It’s all about jobs.” That’s the message many Americans are relaying to government officials, and that rally cry appeared to be getting stronger for health care workers until recent growth stats showed improvement. Yes, it’s true—the economy and jobs outlook at large are disheartening, but there are slivers of encouraging news for health care professionals.
In May 2010, health care job growth was not looking good; in fact, May was the slowest month in a decade for growth in the sector. Only 8,000 jobs were added for the entire month, compared to an average of about 20,000 added jobs over the prior 12 months, according to the Bureau of Labor Statistics. May was followed by a bad month in June, with only 9,000 jobs added. In July, the numbers resumed to a degree of normalcy—27,000 jobs were added. After a short streak of disappointing growth, recent numbers are reassuring.
Taking an optimist’s view, Sleep Review’s salary survey showed that three out of six salaries increased from 2009 to 2010 in the categories that we surveyed, RPSGTs included in the bunch. Find out how your job category and region fared in the article Salaries Waver for Sleep Professionals.
In another kernel of positive news, 49% of respondents to the Board of Registered Polysomnographic Technologist (BRPT) survey of RPSGTs felt that, while the job market varies by region across the country, the market for credentialed technologists was good in their area, though the survey was taken in September 2009. Janice East, RPSGT, R. EEG. T., president of the BRPT, details other survey findings in the article Taking Stock of the RPSGT Profession.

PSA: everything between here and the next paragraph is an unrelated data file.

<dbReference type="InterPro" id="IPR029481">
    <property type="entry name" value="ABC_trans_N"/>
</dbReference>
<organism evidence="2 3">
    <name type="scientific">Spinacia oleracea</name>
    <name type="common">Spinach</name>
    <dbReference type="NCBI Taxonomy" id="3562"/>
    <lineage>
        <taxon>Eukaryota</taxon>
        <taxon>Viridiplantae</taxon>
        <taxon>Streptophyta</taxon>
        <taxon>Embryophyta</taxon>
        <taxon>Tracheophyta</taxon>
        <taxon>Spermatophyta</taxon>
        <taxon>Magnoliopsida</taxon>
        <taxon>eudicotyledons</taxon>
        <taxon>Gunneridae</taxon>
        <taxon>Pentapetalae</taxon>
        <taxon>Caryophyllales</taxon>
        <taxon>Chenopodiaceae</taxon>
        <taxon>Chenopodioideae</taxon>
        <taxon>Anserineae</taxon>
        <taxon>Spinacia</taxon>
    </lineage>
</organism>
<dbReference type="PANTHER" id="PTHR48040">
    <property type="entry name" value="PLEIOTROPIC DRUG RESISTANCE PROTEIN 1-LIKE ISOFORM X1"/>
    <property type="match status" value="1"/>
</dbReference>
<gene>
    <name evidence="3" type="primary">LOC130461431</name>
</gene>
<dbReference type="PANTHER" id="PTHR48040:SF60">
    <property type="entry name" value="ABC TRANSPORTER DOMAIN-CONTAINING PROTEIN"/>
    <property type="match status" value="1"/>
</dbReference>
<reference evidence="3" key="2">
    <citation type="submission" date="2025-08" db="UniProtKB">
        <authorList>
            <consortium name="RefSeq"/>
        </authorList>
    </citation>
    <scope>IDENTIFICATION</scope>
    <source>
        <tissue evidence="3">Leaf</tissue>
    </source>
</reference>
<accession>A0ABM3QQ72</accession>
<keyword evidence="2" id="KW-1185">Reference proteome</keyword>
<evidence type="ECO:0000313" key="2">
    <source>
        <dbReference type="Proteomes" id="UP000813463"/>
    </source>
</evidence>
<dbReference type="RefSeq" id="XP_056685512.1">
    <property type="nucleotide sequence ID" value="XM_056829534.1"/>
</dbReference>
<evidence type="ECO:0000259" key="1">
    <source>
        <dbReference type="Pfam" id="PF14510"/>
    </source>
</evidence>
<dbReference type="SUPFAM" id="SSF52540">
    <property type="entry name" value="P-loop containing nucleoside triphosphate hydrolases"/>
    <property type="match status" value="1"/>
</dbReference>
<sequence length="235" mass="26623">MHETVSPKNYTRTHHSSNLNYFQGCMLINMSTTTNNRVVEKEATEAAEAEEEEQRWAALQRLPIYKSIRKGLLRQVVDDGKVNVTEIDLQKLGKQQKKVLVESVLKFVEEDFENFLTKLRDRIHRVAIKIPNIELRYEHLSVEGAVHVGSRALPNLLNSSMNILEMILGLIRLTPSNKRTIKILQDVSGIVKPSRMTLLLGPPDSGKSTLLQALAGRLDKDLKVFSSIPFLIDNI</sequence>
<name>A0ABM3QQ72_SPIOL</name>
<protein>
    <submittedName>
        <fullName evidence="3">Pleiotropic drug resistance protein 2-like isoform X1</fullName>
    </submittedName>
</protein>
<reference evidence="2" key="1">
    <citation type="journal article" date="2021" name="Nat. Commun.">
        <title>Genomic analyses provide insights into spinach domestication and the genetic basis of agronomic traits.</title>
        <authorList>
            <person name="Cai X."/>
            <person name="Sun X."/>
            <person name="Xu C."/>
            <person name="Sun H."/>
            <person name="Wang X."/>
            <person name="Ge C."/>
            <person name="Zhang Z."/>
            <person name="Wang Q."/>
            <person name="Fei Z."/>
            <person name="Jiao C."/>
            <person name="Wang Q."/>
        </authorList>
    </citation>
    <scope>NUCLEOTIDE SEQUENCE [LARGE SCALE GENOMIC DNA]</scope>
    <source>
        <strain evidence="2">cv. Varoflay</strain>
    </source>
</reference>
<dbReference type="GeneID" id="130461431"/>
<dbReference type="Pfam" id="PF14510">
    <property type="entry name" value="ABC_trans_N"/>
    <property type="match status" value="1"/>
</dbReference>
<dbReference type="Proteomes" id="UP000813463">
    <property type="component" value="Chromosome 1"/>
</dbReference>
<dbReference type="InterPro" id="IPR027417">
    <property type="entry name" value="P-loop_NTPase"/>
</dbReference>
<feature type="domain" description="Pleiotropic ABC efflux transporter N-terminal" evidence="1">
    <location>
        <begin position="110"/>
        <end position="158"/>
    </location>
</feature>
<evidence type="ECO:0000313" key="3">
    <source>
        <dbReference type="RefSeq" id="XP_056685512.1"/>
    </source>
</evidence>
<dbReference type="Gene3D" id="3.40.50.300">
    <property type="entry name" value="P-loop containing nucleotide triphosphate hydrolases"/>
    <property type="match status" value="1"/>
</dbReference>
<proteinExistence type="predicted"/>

Yes, a “glass half full” perspective is evident in the above areas, but with a looming 9.5% US unemployment rate, any statistics that show a healthy job industry are a reason to stand by your profession and believe in a positive outlook for your career. On the bumpy road to job creation, these beliefs can help smooth out the shaky economic news that bombards us every day.
Besides supporting you with survey findings, Sleep Review has tools to help you find jobs in today’s market. Click the RSS/Blog tab on Sleep Review’s Facebook page for daily job postings.
—Franklin A. Holman